China to build on disputed shoal in South China Sea

UNTV News   •   March 17, 2017   •   3742


Boats at Scarborough Shoal in the South China Sea are shown in this handout photo provided by Planet Labs, and captured on March 12, 2016. REUTERS/Planet Labs/Handout via Reuters

China will begin preparatory work this year for an environmental monitoring station on Scarborough Shoal in the South China Sea, an official said, as two U.S. senators introduced a bill to impose sanctions on its activities in the disputed waterway.

Last month, a Philippine minister said Chinese President Xi Jinping had promised his Philippine counterpart China would not build structures on the rocky outcrop both countries claim, but China called the comments “baffling and regrettable”.

China seized the shoal, which is northeast of the Spratly islands, in 2012 and denied access to Philippine fishermen. But after President Rodrigo Duterte visited China last year, it allowed them to return to the traditional fishing area.

This week, Xiao Jie, the mayor of what China calls Sansha City, said China planned to begin preparatory work this year to build environmental monitoring stations on a number of islands, including Scarborough Shoal.

Sansha City is the name China has given to an administrative base for the South China Sea islands and reefs it controls.

The monitoring stations, along with docks and other infrastructure, form part of island restoration and erosion prevention efforts planned for 2017, Xiao told the official Hainan Daily in an interview.

A spokesman for the Philippine foreign ministry, Charles Jose, declined to comment, saying it was trying to verify the reports.

U.S. Secretary of State Rex Tillerson arrives in Beijing on Saturday for a two-day visit, where the South China Sea, almost all of which is claimed by China, is likely to figure.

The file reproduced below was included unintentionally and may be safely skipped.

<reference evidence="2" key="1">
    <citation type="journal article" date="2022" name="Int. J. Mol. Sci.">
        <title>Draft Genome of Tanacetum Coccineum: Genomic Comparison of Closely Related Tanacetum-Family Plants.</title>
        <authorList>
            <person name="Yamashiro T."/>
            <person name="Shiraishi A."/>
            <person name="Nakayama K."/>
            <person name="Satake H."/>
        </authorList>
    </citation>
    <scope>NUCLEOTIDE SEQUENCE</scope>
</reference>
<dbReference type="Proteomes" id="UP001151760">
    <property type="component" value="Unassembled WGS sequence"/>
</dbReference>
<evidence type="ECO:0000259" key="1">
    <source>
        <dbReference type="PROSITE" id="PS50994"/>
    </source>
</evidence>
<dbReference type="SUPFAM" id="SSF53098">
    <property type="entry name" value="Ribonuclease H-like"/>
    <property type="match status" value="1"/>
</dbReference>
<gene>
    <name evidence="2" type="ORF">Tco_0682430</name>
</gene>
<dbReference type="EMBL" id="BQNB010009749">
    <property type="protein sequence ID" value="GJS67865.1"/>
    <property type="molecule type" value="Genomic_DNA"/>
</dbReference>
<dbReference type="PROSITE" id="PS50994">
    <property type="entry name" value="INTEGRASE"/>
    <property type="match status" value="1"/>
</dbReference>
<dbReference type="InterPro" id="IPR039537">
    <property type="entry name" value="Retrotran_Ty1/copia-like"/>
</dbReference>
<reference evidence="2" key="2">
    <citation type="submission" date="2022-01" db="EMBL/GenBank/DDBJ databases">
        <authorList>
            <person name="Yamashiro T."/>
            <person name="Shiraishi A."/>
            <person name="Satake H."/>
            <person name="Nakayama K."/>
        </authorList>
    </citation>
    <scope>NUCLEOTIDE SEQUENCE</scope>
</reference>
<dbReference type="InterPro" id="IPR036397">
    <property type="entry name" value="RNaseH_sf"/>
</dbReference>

Brunei, Malaysia, the Philippines, Taiwan and Vietnam also claim parts of the waters, which have rich fishing grounds, along with oil and gas deposits. About $5 trillion worth of trade passes through the waterway each year.

The United States has criticized China’s construction of manmade islands and its build-up of military facilities there, expressing concern they could be used to restrict free movement.

This week, U.S. Senators Marco Rubio and Ben Cardin introduced the South China Sea and East China Sea Sanctions Act that would ban visas for Chinese people contributing to building development projects in the South and East China Seas.

It would also put sanctions on foreign financial bodies that “knowingly conduct or facilitate a significant financial transaction for sanctioned individuals and entities” if China steps up activity at Scarborough Shoal, among other actions.

The senators’ proposal was “extremely grating,” Chinese Foreign Ministry spokeswoman Hua Chunying said on Friday.

“I think the proposal put forward by individual senators shows their arrogance and ignorance,” Hua told a daily news briefing in Beijing.

China resolutely opposes the proposal, which infringes international law and international relations norms, she added.

Tension over the South China Sea reached a flashpoint after the Philippines filed an arbitration case against China in the Hague and as China started militarizing artificial islands it built up on reefs in the region.

China is also involved in a separate dispute with Japan over a group of uninhabited islands in the East China Sea.

(Reporting by Ben Blanchard and Christian Shepherd; Additional reporting by Manuel Mogato in MANILA; Editing by Clarence Fernandez)

Lacson backs gov’t move to block release of P80-B congressional realignments

Robie de Guzman   •   February 19, 2020

Senator Panfilo Lacson

MANILA, Philippines – Senator Panfilo Lacson on Wednesday revealed that at least P80 billion in congressional realignments have been withheld by President Rodrigo Duterte and the Department of Budget and Management (DBM).

In a statement, Lacson said some lawmakers tried to realign at least P80 billion from the Duterte administration’s “Build, Build, Build” program to their districts’ “pet projects” under the P4.1 trillion 2020 national budget.

But instead of exercising his veto power over the line items which could stall the approval of the budget, the lawmaker said Duterte decided to just block the release of the budget by way of a DBM circular now called “for later release,” which has the same effect of a veto.

“I support the decision of President Rodrigo Duterte and the Department of Budget and Management to withhold the release of these congressional realignments,” he said.

“This is one reason why I continue to support the leadership of President Duterte in spite of some disagreements with him over some policy issues: He has time and again displayed the strong political will, even against many self-proclaimed allies in Congress whose loyalty clearly lies where the money lies,” he added.

Lacson advised the president to “always be wary of these so-called allies” who have the propensity to praise him to high heavens and never criticize him but with self-aggrandizement and greed as their only motivation and nothing else.